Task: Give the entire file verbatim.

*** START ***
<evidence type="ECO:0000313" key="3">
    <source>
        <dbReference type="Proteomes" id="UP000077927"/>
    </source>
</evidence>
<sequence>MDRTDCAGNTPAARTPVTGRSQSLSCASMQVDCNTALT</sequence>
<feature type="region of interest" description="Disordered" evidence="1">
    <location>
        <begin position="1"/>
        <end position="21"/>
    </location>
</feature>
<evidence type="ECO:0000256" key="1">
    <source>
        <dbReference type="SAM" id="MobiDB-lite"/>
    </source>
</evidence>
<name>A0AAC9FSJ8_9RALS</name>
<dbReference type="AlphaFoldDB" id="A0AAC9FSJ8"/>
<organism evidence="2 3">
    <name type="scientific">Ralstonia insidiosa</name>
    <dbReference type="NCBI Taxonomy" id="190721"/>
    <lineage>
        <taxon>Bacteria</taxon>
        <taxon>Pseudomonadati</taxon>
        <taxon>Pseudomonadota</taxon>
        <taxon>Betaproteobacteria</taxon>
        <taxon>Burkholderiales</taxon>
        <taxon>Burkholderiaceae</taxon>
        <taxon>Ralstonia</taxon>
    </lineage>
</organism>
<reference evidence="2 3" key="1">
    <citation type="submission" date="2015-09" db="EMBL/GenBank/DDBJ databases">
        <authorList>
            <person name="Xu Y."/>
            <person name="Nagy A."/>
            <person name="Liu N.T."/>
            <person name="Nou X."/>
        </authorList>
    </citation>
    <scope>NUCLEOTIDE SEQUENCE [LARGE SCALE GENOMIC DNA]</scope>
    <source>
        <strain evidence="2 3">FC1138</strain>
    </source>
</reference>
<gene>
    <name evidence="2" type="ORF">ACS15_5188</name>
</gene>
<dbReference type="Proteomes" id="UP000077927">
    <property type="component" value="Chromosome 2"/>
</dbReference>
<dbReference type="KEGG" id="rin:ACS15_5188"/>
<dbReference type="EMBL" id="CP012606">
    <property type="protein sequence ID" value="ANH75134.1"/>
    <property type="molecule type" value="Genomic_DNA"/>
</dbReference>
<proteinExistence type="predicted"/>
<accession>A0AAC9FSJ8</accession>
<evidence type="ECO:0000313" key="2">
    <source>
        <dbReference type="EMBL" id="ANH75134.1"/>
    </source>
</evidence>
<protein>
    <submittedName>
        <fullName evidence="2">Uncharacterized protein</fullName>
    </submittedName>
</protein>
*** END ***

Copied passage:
<evidence type="ECO:0000313" key="3">
    <source>
        <dbReference type="Proteomes" id="UP000077927"/>
    </source>
</evidence>
<sequence>MDRTDCAGNTPAARTPVTGRSQSLSCASMQVDCNTALT</sequence>
<feature type="region of interest" description="Disordered" evidence="1">
    <location>
        <begin position="1"/>
        <end position="21"/>
    </location>
</feature>
<evidence type="ECO:0000256" key="1">
    <source>
        <dbReference type="SAM" id="MobiDB-lite"/>
    </source>
</evidence>
<name>A0AAC9FSJ8_9RALS</name>
<dbReference type="AlphaFoldDB" id="A0AAC9FSJ8"/>
<organism evidence="2 3">
    <name type="scientific">Ralstonia insidiosa</name>
    <dbReference type="NCBI Taxonomy" id="190721"/>
    <lineage>
        <taxon>Bacteria</taxon>
        <taxon>Pseudomonadati</taxon>
        <taxon>Pseudomonadota</taxon>
        <taxon>Betaproteobacteria</taxon>
        <taxon>Burkholderiales</taxon>
        <taxon>Burkholderiaceae</taxon>
        <taxon>Ralstonia</taxon>
    </lineage>
</organism>
<reference evidence="2 3" key="1">
    <citation type="submission" date="2015-09" db="EMBL/GenBank/DDBJ databases">
        <authorList>
            <person name="Xu Y."/>
            <person name="Nagy A."/>
            <person name="Liu N.T."/>
            <person name="Nou X."/>
        </authorList>
    </citation>
    <scope>NUCLEOTIDE SEQUENCE [LARGE SCALE GENOMIC DNA]</scope>
    <source>
        <strain evidence="2 3">FC1138</strain>
    </source>
</reference>
<gene>
    <name evidence="2" type="ORF">ACS15_5188</name>
</gene>
<dbReference type="Proteomes" id="UP000077927">
    <property type="component" value="Chromosome 2"/>
</dbReference>
<dbReference type="KEGG" id="rin:ACS15_5188"/>
<dbReference type="EMBL" id="CP012606">
    <property type="protein sequence ID" value="ANH75134.1"/>
    <property type="molecule type" value="Genomic_DNA"/>
</dbReference>
<proteinExistence type="predicted"/>
<accession>A0AAC9FSJ8</accession>
<evidence type="ECO:0000313" key="2">
    <source>
        <dbReference type="EMBL" id="ANH75134.1"/>
    </source>
</evidence>
<protein>
    <submittedName>
        <fullName evidence="2">Uncharacterized protein</fullName>
    </submittedName>
</protein>